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Thoughts on Investing in North and South Korea Developed, emerging and “centrally planned” markets and what they mean

The upcoming summit between the leaders of the United States and North Korea is scheduled to take place on June 12th in Singapore. Originally confirmed by the White House on March 8, 2018, the summit was cancelled in late May, then reinstated a few days later. If the summit takes place, it will be the first meeting between a sitting U.S. President and the leader of North Korea.

A Little History

The history of Korea is long and fascinating – with evidence that the Lower Paleolithic era – spanning the time when there was evidence of stone tool production and use – in the Korean Peninsula tracing its roots to about half a million year ago. For much of its long history, Korea was an independent kingdom and then in 1905, Korea was occupied by Japan following the Russo-Japanese War.

Following World War II in 1945 – after the surrender of Japan – Korea was split into two: with the northern half coming under Soviet-sponsored communist control and the southern half being administered by the United Sates – the notorious 38th parallel.

The Soviets and Americans were unable to agree over Korea and so two separate governments were formed. Then the Korean War broke out in 1950 and when it was over, after much death and destruction, the status quo was restored with the 38thparallel being replaced by the “Korean Demilitarized Zone.”

North Korea’s Economy

North Korea is what’s called a “centrally planned” economy, which is an economic system in which the government makes economic decisions rather than relying on interaction between consumers and businesses.

According to the Central Intelligence Agency, North Korea faces chronic economic problems, with industry nearly beyond repair, including industrial and power outputs that have stagnated for decades. Further, North Korea faces, “frequent weather-related crop failures and aggravated chronic food shortages caused by on-going systemic problems, including a lack of arable land, collective farming practices, poor soil quality, insufficient fertilization, and persistent shortages of tractors and fuel.”

To make things look worse, remember that in North Korea:

  • almost all property belongs to the state;
  • an independent judiciary does not exist;
  • bribery is at virtually every level; and
  • there is no effective tax system in place.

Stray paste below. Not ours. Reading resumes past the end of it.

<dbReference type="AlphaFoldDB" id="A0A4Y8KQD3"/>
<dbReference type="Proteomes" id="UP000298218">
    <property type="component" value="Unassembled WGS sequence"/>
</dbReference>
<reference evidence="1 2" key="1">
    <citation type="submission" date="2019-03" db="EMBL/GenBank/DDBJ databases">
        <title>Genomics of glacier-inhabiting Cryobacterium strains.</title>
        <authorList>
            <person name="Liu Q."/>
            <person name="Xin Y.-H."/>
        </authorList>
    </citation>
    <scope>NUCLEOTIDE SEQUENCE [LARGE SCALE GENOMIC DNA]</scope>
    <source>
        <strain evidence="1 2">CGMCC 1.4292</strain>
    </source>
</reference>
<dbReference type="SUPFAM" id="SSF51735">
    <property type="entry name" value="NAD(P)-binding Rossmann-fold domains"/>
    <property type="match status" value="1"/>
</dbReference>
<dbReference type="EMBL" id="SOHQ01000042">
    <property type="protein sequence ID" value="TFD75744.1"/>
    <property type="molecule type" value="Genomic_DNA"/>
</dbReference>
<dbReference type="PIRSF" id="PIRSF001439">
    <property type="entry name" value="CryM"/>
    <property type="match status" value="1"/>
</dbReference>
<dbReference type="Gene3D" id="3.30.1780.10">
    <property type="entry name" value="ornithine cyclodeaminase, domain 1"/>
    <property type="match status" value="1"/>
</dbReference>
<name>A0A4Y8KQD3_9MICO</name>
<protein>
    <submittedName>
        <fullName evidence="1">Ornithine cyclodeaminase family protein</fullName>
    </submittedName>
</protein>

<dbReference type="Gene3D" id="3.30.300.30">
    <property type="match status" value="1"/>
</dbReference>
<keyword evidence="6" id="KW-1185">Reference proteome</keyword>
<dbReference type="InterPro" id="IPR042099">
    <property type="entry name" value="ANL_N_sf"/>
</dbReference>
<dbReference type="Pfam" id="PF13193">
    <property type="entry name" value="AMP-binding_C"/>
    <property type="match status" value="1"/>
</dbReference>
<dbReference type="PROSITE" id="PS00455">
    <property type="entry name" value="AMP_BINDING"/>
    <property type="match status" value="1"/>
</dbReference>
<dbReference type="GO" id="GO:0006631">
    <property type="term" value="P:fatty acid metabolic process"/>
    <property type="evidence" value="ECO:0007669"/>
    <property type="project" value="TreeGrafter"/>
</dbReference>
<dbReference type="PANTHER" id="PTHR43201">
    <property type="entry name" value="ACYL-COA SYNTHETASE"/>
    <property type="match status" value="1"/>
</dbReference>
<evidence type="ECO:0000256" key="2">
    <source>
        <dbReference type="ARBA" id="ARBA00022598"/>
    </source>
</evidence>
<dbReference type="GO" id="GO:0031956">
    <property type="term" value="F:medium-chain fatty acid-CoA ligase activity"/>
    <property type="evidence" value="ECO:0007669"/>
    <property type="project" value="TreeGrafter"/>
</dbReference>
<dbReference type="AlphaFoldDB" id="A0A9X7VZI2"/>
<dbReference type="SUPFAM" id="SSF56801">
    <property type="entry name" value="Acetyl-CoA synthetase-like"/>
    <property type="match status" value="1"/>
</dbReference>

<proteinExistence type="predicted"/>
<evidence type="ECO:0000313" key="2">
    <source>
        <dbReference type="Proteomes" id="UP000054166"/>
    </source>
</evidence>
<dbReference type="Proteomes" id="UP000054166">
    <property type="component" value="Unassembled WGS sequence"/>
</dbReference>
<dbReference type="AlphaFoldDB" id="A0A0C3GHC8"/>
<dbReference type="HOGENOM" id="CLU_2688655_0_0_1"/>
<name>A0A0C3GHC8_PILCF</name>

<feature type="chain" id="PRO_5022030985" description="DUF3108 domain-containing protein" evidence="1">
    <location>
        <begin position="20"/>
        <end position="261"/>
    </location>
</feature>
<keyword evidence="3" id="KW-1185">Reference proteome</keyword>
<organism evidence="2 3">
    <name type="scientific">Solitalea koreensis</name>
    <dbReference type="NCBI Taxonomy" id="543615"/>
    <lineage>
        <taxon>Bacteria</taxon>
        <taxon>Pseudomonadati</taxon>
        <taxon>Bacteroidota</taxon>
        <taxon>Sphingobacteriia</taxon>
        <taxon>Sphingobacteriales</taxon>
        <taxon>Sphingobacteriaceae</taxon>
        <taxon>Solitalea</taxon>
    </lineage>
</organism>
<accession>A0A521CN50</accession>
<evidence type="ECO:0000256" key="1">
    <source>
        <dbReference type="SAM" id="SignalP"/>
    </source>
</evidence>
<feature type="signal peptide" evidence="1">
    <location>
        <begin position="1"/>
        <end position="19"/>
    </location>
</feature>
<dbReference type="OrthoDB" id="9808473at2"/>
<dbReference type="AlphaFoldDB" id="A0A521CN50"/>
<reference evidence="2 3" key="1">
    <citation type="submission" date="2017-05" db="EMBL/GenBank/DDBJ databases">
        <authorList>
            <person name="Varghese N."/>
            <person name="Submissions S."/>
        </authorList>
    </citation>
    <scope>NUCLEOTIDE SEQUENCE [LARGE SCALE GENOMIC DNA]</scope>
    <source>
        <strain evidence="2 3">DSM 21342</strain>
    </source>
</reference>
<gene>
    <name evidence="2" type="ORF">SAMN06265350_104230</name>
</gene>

With all that negativity – and purposely ignoring the atrocious human rights violations perpetrated by the North Korean regime – if we could invest in North Korea, would it be a good idea? Let’s explore.

Emerging Markets

With its closed economic system and non-existent markets, North Korea isn’t even considered to be an “Emerging Market.” Instead, the 10 Big Emerging Market economies are: Argentina, Brazil, China, India, Indonesia, Mexico, Poland, South Africa, South Korea and Turkey.

But since we’re talking about North Korea, let’s focus on South Korea and what most investors probably don’t realize – that there has been ongoing debate among economists as to whether South Korea is a “Developed” economy vs. an “Emerging” one.

Here are some things I bet you might not have known:

  1. South Korea boasts the 13th largest stock market in the world;
  2. South Korea is the 4th largest economy in Asia and the 11th largest economy in the world as measured by GDP;
  3. South Korea is the 3rd largest net exporter in the world;
  4. South Korea's per capita GDP is $34,549; and
  5. Life expectancy is a whopping 81 years.

And interestingly, South Korea is classified as an emerging market by some index providers and a developed market by others.

Returns of the South Korean Market

Here are the yearly returns of the KOSPI Composite Index:



S&P 500 Index































Investing in Emerging Markets?

If stability between North and South Korea does in fact improve, then in theory, both countries (and the rest of Asia) should benefit. Whether it makes sense to consider South or North Korea as investing opportunities, however, is impossible to answer, because such a decision is a personal one.

But in theory, investing in South Korea and maybe soon North Korea – whether you consider one a Developed and the latter an Emerging market – might bring additional diversification and the potential for greater reward – as well as the potential for greater loss.

Call me to arrange a time to talk about your risk profile and whether you are adequately allocated to developed and emerging markets.

In the meantime, it will be interesting to watch the summit unfold – or not unfold – on June 12th.

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